url = http://www.nationalpost.com/news/story.html?id=522228
accessdate =2008-05-19
] The condition is not recognized by the "Diagnostic and Statistical Manual of Mental Disorders".

Police psychologist Mike Webster testified at a British Columbia inquiry into Taser deaths that police have been "brainwashed" by Taser International to justify "ridiculously inappropriate" use of the electronic weapon. He called "excited delirium" a "dubious disorder" used by Taser International in its training of police.cite news
last = Hall
first = Neil
title = Police are 'brainwashed' by Taser maker; Psychologist blames instructions
work = Vancouver Sun
pages = A1
publisher = Canwest
date = 2008-05-14
url = http://www.canada.com/vancouversun/news/story.html?id=28218a80-11db-47a3-baf9-90b7dc2618aa
accessdate = 2008-08-30

However the first description of this syndrome was published in 1849 by the superintendent of Massachusett's McLean Asylum for the Insane, Luther V. Bell, M.D.. [cite journal
last = Bell, MD
first = Luther V.
year = 1849
month = October
title = On a Form of Disease resembling some advanced stages of mania and fever, but so contradistinguished from any ordinarily observed or described combination of symptoms, as to render it probable that it may be an overlooked and hitherto unrecorded malady
journal = American Journal of Insanity
volume = 6
pages = 97–127
publisher = American Psychiatric Association
doi = 10.1176/appi.ajp.6.2.97
url = http://ajp.psychiatryonline.org/cgi/content/citation/6/2/97
accessdate = 2008-04-08
] ` Since then, it has been variously known as "Bell's Mania", "agitated delirium", "excited delirium" and "acute exhaustive mania". Most of the early papers describing the condition speak of a prolonged period of increasingly bizarre behaviour, usually over several days or weeks. In those who have consumed cocaine or amphetamines, the course is accelerated to several hours.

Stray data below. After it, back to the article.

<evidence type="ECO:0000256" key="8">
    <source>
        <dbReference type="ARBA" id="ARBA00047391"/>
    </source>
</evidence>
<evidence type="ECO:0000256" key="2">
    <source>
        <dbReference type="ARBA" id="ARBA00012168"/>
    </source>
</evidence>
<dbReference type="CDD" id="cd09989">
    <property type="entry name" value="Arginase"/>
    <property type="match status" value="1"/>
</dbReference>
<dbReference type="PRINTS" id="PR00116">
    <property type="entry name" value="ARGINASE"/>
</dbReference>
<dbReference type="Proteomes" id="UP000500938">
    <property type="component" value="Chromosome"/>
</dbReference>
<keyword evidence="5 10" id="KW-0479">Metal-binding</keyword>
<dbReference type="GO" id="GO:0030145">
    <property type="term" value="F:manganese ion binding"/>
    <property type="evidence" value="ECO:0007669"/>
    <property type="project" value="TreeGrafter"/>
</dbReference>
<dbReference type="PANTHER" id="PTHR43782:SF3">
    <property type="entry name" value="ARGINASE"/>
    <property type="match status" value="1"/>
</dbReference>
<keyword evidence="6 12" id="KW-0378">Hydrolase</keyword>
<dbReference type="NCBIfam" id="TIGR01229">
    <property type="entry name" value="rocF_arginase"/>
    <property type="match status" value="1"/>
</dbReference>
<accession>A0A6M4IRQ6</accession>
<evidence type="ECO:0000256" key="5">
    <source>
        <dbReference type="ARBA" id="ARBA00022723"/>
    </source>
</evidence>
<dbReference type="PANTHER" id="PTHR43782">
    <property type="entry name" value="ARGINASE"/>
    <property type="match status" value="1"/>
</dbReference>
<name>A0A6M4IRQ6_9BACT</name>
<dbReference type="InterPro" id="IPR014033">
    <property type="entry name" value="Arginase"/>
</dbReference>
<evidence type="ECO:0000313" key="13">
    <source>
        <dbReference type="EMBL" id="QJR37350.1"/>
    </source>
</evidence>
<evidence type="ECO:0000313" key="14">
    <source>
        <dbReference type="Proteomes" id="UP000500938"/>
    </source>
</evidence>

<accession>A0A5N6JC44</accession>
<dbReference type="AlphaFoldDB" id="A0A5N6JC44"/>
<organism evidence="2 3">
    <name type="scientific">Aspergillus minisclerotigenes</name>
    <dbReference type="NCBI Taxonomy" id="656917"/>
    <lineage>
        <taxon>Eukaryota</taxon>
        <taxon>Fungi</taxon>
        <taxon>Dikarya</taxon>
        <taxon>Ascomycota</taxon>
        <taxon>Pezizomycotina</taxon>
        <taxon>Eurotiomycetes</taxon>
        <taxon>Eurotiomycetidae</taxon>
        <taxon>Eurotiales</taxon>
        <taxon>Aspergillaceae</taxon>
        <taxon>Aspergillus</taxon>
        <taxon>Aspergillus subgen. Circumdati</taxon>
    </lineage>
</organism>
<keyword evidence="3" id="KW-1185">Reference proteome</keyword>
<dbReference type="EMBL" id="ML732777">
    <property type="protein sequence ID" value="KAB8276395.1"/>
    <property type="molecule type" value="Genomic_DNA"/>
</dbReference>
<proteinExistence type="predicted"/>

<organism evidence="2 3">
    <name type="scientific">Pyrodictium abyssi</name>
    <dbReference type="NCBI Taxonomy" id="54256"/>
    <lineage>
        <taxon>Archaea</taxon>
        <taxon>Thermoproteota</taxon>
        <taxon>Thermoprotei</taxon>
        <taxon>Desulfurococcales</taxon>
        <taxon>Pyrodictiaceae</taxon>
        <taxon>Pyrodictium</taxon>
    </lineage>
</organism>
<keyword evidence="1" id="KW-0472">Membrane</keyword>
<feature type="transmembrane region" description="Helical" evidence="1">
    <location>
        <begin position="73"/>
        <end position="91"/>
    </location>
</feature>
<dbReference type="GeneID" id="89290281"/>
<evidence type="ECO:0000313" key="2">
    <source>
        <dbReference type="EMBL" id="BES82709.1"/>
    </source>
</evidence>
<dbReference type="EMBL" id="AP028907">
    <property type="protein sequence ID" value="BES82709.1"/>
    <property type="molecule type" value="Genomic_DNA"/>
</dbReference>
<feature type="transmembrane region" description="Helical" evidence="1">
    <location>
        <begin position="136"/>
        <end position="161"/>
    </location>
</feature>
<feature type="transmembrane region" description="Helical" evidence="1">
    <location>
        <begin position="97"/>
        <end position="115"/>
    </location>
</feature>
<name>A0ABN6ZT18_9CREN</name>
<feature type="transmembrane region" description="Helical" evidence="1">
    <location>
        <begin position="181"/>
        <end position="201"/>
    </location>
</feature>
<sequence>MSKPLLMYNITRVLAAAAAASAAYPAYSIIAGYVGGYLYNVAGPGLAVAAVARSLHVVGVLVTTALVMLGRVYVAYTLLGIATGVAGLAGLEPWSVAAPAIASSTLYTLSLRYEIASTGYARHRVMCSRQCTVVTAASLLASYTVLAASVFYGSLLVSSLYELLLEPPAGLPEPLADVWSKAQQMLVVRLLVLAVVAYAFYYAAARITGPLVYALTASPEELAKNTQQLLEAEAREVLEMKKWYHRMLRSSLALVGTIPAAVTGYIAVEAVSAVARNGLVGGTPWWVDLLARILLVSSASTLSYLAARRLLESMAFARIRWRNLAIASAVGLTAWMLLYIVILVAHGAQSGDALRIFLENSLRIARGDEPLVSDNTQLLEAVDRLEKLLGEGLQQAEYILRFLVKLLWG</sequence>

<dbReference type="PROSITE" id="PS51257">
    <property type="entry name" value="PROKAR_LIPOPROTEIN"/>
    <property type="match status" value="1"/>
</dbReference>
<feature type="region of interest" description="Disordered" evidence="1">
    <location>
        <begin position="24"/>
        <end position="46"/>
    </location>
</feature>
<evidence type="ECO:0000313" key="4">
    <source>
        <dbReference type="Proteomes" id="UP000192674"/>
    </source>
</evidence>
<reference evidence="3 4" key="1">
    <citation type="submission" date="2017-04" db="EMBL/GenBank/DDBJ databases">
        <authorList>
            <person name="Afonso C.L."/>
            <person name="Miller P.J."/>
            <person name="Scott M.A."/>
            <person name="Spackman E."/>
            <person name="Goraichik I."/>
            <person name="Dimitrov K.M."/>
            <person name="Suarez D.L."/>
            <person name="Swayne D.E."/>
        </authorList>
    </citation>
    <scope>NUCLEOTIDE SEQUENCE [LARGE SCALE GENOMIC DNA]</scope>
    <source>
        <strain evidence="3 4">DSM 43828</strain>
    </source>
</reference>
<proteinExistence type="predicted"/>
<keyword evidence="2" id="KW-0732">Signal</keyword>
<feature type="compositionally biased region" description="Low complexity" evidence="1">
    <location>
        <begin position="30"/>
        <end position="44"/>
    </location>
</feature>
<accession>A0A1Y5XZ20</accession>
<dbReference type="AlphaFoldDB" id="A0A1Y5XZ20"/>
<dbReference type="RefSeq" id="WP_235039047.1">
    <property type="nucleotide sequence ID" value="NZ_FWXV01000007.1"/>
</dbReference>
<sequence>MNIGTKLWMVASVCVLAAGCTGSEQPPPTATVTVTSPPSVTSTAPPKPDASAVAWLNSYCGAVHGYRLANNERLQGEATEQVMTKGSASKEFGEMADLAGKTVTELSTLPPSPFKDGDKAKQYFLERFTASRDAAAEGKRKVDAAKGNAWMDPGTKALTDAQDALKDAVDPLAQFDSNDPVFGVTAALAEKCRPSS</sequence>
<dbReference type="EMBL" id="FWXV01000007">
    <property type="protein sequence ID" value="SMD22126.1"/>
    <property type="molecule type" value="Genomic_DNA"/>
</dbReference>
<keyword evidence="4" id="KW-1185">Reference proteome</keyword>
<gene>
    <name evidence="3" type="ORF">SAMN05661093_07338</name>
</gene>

Some cases have been attributed to police use of excessive force. In one case the victim, who was restrained and transported by friends, died when in the custody of medical personnel [cite web |url=http://www.ncbi.nlm.nih.gov/entrez/query.fcgi?db=pubmed&cmd=Retrieve&dopt=AbstractPlus&list_uids=11219123&itool=iconabstr&query_hl=1&itool=pubmed_docsum |title=Death of psychiatric patient during physical restraint. Excited Delirium. |accessdate=2007-03-13 |publisher=PubMed |date=January, 2001 ] . Police and EMS are usually called due to the signs/symptoms manifested by the victim due to concerns of public safety or criminal acts.

In a recent report by Compliance Strategy Group [http://www.compliancestrategygroup.com] (Kiedrowski's Report) addressed the concerns of excited delirium as used in policing. In the report entitled An Independent Review of the Adoption and Use of Conducted Energy Weapons by the Royal Canadian Mounted Police [http://www.rcmp-grc.gc.ca/ccaps/cew/kiedrowski_report_e.htm] the authors argued that the "concept of excited delirium" should be removed from the RCMP's training manual, policies and procedures. They referred to excited delirium" as "folk knowledge" which was only introduced to justify the use of tasers. Prior to the use of tasers by the police, excited delirium was not part of the police training. The report is an excellent review on excited delirum and policing. The Report also references material from London England where the term excited delirum has been removed from the policing policies and training manual.


Those signs/symptoms typically associated with excited delirium are: Fact|date=May 2007

* Bizarre and violent behavior, most commonly violence towards glass